2012-09-06 / Front Page

Dog fighting is back in Wilkes County; animal control, cops can’t fight it alone

By KIP BURKE
news editor


This badly injured pit bull was abandoned here recently, indicating a possible resurgence of dog fighting in Wilkes County. This badly injured pit bull was abandoned here recently, indicating a possible resurgence of dog fighting in Wilkes County. After a March 2009 police raid on a dog fighting operation in the Baltimore neighborhood of Washington largely put an end to dog fighting in Washington-Wilkes, it looks like the highly illegal practice might be on the comeback, and authorities need the public’s help to stop it.

“I can’t stop dogfighting here all by myself,” said Washington-Wilkes Animal Shelter Director Gloria Wheatley. “It’s going to take all of us to educate our neighbors, to report suspected dog fighting, and to tell dog fighters to go to another county. It’ll take more than just me fighting it.”

Just recently, a badly injured male pit bull was found near the county landfill. “He had all the signs of being used in fighting,” Wheatley said, “a horribly broken jaw, cuts and old wounds all over. It was terrible, and we couldn’t save him, we had to put him down. But that just shows that some people here are still fighting dogs, and we’re going to work to put a stop to it.”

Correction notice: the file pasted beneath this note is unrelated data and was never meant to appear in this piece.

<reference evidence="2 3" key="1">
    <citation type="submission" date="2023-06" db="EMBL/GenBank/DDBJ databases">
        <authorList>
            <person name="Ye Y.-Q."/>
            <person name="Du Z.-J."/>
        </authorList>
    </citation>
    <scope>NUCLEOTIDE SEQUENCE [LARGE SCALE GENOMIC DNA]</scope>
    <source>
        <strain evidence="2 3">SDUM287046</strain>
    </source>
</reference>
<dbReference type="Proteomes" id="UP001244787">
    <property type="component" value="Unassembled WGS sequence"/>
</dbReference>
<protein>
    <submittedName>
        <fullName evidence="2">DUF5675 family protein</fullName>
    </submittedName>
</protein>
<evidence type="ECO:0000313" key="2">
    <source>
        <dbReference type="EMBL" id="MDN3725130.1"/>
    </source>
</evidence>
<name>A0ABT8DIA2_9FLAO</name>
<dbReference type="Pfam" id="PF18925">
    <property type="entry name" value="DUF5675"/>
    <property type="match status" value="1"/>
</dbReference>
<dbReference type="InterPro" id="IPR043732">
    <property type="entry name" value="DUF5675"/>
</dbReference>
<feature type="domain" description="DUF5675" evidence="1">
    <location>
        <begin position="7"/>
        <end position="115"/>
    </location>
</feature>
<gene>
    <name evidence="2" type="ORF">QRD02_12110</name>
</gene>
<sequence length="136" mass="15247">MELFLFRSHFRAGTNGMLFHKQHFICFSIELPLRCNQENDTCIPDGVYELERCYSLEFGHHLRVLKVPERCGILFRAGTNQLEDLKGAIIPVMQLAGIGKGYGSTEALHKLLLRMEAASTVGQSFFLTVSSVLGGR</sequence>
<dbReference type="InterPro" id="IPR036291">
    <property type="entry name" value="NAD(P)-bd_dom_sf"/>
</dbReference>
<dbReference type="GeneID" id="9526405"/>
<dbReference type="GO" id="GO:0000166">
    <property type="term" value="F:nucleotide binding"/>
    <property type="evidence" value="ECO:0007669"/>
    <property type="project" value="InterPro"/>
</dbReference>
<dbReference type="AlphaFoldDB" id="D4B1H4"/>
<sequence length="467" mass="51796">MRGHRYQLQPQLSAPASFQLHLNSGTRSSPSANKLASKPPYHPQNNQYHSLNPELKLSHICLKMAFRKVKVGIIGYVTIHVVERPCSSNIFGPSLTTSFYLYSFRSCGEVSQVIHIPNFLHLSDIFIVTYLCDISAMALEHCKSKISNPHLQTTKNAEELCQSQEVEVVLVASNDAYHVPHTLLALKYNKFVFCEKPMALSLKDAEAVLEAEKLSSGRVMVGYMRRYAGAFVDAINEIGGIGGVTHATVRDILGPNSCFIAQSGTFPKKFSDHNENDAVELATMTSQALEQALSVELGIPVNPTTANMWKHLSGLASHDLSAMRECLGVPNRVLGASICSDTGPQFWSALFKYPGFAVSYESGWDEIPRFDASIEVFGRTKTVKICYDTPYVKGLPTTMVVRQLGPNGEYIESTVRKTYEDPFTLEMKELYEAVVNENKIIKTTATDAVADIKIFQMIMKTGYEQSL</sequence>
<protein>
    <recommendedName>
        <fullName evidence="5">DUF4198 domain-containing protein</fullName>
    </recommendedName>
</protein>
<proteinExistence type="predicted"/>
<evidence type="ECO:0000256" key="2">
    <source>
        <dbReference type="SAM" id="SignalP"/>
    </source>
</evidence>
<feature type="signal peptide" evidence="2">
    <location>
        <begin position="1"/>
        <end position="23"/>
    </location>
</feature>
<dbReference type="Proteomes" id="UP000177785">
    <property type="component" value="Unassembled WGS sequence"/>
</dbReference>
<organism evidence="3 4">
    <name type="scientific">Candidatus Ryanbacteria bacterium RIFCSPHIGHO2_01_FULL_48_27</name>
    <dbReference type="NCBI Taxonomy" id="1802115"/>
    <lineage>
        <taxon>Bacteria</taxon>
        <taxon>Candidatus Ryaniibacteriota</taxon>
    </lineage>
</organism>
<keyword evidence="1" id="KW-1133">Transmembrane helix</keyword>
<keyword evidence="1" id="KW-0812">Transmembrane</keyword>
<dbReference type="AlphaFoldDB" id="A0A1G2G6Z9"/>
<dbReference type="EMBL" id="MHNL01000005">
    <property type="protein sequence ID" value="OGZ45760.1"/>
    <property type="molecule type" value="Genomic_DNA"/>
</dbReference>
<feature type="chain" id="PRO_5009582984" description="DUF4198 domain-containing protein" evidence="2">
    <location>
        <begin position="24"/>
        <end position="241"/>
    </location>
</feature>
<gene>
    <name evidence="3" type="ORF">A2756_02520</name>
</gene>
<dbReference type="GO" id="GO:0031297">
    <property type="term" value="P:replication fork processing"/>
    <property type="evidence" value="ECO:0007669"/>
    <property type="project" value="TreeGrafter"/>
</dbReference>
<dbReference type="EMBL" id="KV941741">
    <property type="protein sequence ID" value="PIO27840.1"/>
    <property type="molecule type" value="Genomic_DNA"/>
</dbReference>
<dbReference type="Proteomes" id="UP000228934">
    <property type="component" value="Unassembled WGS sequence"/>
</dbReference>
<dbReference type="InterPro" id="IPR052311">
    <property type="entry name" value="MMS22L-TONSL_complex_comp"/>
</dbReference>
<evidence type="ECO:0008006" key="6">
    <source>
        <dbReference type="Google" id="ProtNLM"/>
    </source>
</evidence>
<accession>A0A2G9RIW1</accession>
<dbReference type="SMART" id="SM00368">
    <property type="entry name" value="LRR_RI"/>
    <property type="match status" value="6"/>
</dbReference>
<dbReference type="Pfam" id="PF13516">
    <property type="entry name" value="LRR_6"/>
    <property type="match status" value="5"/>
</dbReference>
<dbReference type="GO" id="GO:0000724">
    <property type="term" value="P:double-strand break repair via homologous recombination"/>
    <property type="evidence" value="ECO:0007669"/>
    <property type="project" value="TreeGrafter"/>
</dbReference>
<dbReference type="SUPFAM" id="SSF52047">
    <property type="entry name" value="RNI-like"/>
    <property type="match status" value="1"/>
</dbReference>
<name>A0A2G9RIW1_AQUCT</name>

The key to putting a stop to illegal dog fighting is in the hands of the decent people who hear, see, or know that it is happening, she said. “It’s very disheartening to get calls from people who won’t do anything about the dogs in their neighborhoods,” she said. “People don’t want to get involved, but they’ll have to in order for this to stop. We saw before that people don’t want to testify to what they’ve seen, or don’t want to go against the neighbors, but that’s the only way we’re going to get this stopped. If you hear dogs fighting, call the police. If you know of dog fighting going on, or see dogs with scars and wounds, call the police, and they’ll call me.”

Wheatley says that the American Humane Society is offering a $5,000 reward for any anonymous information that leads to a dog fighting conviction. “That reward comes from the national organization, the American Humane Society, not from us, but the first step in getting that reward is to report dog fighters to the sheriff or police department,” she said.

Although at one time Georgia had very poor laws against dog fighting, now the state has some of the best. In Georgia, it is a crime to even be a spectator at a dog fight, and it is a felony to own, train, sell, or breed a dog for dog fighting, to wager on a dog fight, to host a fight, or even transport a dog used for dog fighting. The felony charges face punishment of up to 10 years in jail and $15,000 in fines.

Wheatley said that simply keeping up with the large number of abandoned dogs and cats in Wilkes County is exhausting, but seeing the apparent reappearance of dog fighting is even more disturbing. she said. “Our mission is to shine a light on this practice so we can stop dog fighting in Wilkes County, but we’ll need the good people of the county to help us. We can’t do it alone.”

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